The Swaziland (eSwatini) government and its agents committed ‘arbitrary or unlawful killings’, according to reports, the latest United States report on human rights in the kingdom states.
The annual report, recently released, covered the year 2019.
It stated, ‘There were reports that the government or its agents committed arbitrary or unlawful killings.
‘In June police shot and killed a man suspected for harboring prison escapees and drug dealing. There were no reports that the suspect attacked or otherwise threatened police.
‘In early June a man was found severely injured after being questioned by police. The man’s cousin alleged that the man was beaten by police, and then left to die in a secluded area some 18 miles away. Police stated that they had questioned the person, decided not to charge him, and then gave him a ride to a nearby town. The man died in the hospital almost two months later. REPS [Royal eSwatini Police Service] promised to investigate, but there were no further reports concerning any investigation or disciplinary action by year’s end.’
It highlighted cases of torture by police. It stated, ‘During the year two officers were charged with homicide in relation to their alleged roles in the 2015 death of a detainee during an interrogation. Three additional officers were investigated for torture in response to a referral from the Commission on Human Rights and Public Administration Integrity.
‘In February the High Court awarded 70,000 emalangeni (US$4,870) damages for pain and suffering to a man who was assaulted by members of the UEDF [the Army] in 2003. There also were scattered reports throughout the country of cruel, inhuman, and degrading treatment by “community police”–untrained, volunteer security personnel who exist outside the country’s formal legal structures and are empowered by rural communities to act as vigilantes, patrolling against rural crimes such as cattle rustling.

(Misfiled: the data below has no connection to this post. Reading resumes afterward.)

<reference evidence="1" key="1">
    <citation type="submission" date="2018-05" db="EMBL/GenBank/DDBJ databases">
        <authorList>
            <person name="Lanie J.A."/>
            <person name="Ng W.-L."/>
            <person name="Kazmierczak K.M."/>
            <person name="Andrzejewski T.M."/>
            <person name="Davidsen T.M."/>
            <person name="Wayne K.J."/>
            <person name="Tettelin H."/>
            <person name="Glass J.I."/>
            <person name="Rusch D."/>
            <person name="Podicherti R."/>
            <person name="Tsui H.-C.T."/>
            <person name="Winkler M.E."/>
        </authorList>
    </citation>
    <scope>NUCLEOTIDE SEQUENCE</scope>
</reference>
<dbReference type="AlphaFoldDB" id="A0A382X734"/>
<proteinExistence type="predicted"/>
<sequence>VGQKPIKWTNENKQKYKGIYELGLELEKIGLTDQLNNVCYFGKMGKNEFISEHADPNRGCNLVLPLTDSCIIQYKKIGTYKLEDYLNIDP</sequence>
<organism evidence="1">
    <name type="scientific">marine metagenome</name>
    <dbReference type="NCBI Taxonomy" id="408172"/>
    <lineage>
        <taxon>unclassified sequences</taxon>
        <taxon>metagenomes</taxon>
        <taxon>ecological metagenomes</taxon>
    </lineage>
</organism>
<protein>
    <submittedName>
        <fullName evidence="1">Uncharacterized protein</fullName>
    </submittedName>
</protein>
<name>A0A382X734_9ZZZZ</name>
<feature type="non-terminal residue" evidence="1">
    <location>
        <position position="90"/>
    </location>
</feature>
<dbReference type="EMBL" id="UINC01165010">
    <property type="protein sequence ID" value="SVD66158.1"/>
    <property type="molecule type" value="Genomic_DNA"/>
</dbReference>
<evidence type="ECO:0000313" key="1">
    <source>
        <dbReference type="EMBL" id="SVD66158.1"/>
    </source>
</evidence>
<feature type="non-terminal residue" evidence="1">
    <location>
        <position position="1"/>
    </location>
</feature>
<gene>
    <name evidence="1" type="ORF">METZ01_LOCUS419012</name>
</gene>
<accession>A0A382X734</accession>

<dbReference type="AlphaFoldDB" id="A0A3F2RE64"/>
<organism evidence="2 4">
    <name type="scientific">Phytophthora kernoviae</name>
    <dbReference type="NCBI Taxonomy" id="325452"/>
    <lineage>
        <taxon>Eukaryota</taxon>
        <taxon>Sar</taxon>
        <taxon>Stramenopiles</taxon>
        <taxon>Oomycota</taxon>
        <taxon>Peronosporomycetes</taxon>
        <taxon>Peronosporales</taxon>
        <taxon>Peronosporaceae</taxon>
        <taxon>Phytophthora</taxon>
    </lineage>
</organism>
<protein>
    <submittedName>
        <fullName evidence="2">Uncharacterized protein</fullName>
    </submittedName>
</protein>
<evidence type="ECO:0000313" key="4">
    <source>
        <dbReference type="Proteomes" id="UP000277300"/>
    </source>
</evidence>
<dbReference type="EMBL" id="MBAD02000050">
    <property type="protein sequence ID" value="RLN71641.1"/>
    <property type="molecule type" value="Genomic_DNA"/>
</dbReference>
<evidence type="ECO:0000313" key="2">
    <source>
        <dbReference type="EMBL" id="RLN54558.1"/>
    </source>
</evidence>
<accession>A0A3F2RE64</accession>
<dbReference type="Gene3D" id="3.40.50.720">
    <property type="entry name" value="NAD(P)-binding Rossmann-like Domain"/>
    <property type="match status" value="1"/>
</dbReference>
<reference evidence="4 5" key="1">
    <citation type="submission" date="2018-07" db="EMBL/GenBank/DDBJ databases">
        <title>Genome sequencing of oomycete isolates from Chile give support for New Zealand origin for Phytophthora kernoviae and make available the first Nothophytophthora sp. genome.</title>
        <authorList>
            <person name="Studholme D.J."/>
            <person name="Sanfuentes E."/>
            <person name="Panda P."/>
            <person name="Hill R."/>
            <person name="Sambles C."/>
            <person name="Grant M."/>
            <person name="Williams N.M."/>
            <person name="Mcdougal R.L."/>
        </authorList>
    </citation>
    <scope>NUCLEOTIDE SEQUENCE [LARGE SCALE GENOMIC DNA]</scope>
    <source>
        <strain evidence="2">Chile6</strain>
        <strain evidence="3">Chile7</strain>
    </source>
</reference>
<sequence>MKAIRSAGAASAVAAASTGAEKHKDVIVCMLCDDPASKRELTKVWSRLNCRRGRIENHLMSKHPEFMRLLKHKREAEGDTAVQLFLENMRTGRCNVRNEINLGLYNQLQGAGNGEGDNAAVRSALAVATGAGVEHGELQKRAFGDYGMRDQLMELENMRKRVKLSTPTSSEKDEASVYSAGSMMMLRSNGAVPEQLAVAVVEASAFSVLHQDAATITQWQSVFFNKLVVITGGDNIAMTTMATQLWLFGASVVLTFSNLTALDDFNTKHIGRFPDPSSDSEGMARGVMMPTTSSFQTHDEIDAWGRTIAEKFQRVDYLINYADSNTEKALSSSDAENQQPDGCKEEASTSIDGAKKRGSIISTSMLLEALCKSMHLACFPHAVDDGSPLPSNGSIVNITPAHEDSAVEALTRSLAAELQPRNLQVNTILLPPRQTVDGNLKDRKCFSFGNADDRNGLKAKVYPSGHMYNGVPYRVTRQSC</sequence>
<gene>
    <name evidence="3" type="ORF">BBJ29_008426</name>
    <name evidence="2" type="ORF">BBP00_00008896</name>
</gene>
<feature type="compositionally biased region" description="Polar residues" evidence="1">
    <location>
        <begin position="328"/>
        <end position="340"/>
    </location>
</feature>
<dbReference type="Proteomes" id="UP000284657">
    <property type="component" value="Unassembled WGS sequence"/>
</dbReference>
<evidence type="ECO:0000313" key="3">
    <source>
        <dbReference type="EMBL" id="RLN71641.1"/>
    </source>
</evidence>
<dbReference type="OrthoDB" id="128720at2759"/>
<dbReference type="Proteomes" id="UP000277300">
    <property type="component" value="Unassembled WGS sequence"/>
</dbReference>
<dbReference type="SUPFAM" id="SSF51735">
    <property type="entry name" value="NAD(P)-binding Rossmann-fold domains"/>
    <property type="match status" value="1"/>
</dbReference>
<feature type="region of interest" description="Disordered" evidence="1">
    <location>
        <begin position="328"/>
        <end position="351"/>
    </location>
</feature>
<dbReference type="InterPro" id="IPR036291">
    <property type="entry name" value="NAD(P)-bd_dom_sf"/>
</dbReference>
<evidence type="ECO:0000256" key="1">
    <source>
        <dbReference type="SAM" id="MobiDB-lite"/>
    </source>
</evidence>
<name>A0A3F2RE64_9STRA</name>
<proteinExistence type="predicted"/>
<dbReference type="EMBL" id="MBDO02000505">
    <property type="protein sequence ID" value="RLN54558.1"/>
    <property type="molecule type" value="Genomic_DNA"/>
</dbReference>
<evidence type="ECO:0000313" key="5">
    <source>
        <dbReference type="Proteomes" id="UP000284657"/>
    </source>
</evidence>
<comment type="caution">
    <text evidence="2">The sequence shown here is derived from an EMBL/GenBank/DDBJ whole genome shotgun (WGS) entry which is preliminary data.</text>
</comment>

‘In August five community police members in Sihhohweni punched, kicked, and beat a man with a broomstick so severely that he needed to be hospitalized. The abuse was reported to the REPS, and the community police members were arrested for assault. The magistrate found them guilty and sentenced each to 10 months’ imprisonment with an option of a 2,000 emalangeni (US$140) fine. In October a UEDF member was sentenced to 10 years’ imprisonment with an option of a 14,000 emalangeni (US$975) fine for an off-duty xenophobic assault on a Mozambican national.’
Under the heading ‘Political Prisoners and Detainees’ the report also highlighted the case of democracy activist Goodwill Sibiya who had been in lengthy pretrial detained ‘for criticism of the king’.
King Mswati III rules Swaziland as an absolute monarch.
The report stated, ‘In May activist Goodwill Sibiya filed an application in civil court accusing the king of embezzlement and lawlessness and demanded that he be arrested. Authorities arrested Sibiya and charged him with belonging to a terrorist group and with violating a section of the Sedition and Subversive Activities (SSA) Act ruled unconstitutional in 2016 by the High Court.
‘In September the High Court ruled the government could not charge someone under a section of law that had been declared unconstitutional. The government responded by dismissing the SSA charge against Sibiya; however, the activist remained in prison awaiting trial on a Suppression of Terrorism Act charge at year’s end.’
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